I rely heavily on Google AppEngine which is a platform-as-a-service (PaaS) offering that I can deploy my apps on without having to worry about the actual server instances powering the application.
Contrast this to infrastructure-as-a-service (IaaS) where I decide on the number of servers to spin up for my application.
The benefit of a PaaS offering is an abstraction of the underlying server stuff (and all the nitty gritty server admin issues).
This is great for the developer because the weight of the server admin hat that you have to wear is made a lot more manageable. The tradeoff for this abstraction is the lock-in that you have to endure as a developer.
I'm not familiar with other PaaS providers - my only experience is with Google AppEngine so I can only speak to that.
On Google AppEngine you are required to write your app using languages that are supported on the platform e.g. Java, Python, etc.
In addition to being restricted to writing your app in specific languages, your data must be stored in formats available in that platform. In the early days of AppEngine this was restricted the Datastore database.
Trading for all these drawbacks is the huge benefit of not having to handle the tiny details of administering servers. For a one-man development team, the value cannot be overstated.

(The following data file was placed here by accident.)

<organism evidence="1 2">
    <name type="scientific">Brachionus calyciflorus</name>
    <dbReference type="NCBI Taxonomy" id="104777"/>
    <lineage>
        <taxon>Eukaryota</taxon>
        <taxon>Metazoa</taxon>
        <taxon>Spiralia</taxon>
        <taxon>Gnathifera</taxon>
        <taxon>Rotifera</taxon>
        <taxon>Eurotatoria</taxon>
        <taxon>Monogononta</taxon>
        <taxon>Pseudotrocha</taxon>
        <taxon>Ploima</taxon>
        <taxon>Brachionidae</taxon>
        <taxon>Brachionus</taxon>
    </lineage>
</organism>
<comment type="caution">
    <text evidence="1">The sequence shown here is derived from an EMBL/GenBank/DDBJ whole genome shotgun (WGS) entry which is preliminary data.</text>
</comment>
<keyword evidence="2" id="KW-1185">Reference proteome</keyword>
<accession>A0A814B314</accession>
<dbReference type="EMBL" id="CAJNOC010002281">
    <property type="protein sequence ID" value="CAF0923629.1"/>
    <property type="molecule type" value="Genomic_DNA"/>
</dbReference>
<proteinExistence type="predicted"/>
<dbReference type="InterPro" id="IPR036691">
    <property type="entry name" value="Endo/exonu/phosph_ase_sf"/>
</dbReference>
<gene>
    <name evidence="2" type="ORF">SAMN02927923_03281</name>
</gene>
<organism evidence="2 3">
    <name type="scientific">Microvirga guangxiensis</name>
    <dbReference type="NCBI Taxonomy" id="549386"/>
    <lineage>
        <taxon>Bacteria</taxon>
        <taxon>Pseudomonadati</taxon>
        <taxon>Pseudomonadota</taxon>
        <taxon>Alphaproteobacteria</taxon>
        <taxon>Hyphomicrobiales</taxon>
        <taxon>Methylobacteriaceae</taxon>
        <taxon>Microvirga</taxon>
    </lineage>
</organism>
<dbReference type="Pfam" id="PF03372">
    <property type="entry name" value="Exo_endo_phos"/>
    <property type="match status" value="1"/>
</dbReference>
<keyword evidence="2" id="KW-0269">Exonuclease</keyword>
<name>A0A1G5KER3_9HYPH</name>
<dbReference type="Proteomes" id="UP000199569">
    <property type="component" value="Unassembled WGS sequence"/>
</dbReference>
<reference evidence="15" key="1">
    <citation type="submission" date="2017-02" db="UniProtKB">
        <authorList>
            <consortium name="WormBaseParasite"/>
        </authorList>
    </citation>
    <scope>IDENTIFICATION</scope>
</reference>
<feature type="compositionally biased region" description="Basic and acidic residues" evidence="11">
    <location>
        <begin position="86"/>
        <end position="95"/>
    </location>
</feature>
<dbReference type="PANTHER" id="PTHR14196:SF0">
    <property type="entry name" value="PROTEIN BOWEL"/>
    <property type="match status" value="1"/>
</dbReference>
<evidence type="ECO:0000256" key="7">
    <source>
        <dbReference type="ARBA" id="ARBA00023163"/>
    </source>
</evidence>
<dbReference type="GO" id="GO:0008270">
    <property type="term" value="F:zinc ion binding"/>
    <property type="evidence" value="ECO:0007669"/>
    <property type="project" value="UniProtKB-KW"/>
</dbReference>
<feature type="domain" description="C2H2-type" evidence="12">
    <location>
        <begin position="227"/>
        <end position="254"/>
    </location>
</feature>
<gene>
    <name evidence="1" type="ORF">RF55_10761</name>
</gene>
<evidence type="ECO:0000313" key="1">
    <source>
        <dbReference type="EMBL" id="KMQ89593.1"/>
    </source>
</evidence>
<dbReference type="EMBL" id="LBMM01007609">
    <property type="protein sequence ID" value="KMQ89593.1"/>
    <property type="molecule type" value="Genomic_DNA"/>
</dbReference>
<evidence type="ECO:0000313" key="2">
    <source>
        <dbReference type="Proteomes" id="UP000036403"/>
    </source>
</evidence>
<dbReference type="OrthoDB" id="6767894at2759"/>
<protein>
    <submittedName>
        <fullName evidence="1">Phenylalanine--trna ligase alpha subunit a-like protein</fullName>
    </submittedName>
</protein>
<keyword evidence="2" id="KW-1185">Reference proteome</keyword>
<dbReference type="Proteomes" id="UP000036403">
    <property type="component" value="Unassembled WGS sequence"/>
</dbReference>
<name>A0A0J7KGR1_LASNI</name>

However, being on a specific platform means there are quirks on the platform that you have to deal with.
This is similar to learning a new language - there are always strange quirks that you only encounter after you have worked with it deeply enough.
One example of this is the header length limit imposed by AppEngine. When I was trying to send some data as a HTTP response header, I realised that my client was unable to get the expected data from the response.
I can't remember exactly how I came across this problem but my impression was that this limit was only imposed in the actual deployment but not on the development server.
So after some Googling, I came across this StackOverflow post ( http://stackoverflow.com/questions/15280027/is-there-a-size-limit-for-http-response-headers-on-google-app-engine). So it seems that there is a limit of 497 characters that can be placed in the response header (including the colon and the space after it). Exceeding this limit meant that the header would be dropped.
I thought I would have come across this from Google's documentation but clearly not. To Google's credit, the documentation is thorough but sometimes, certain pieces of information need to be made more obvious so that developers are not caught off guards.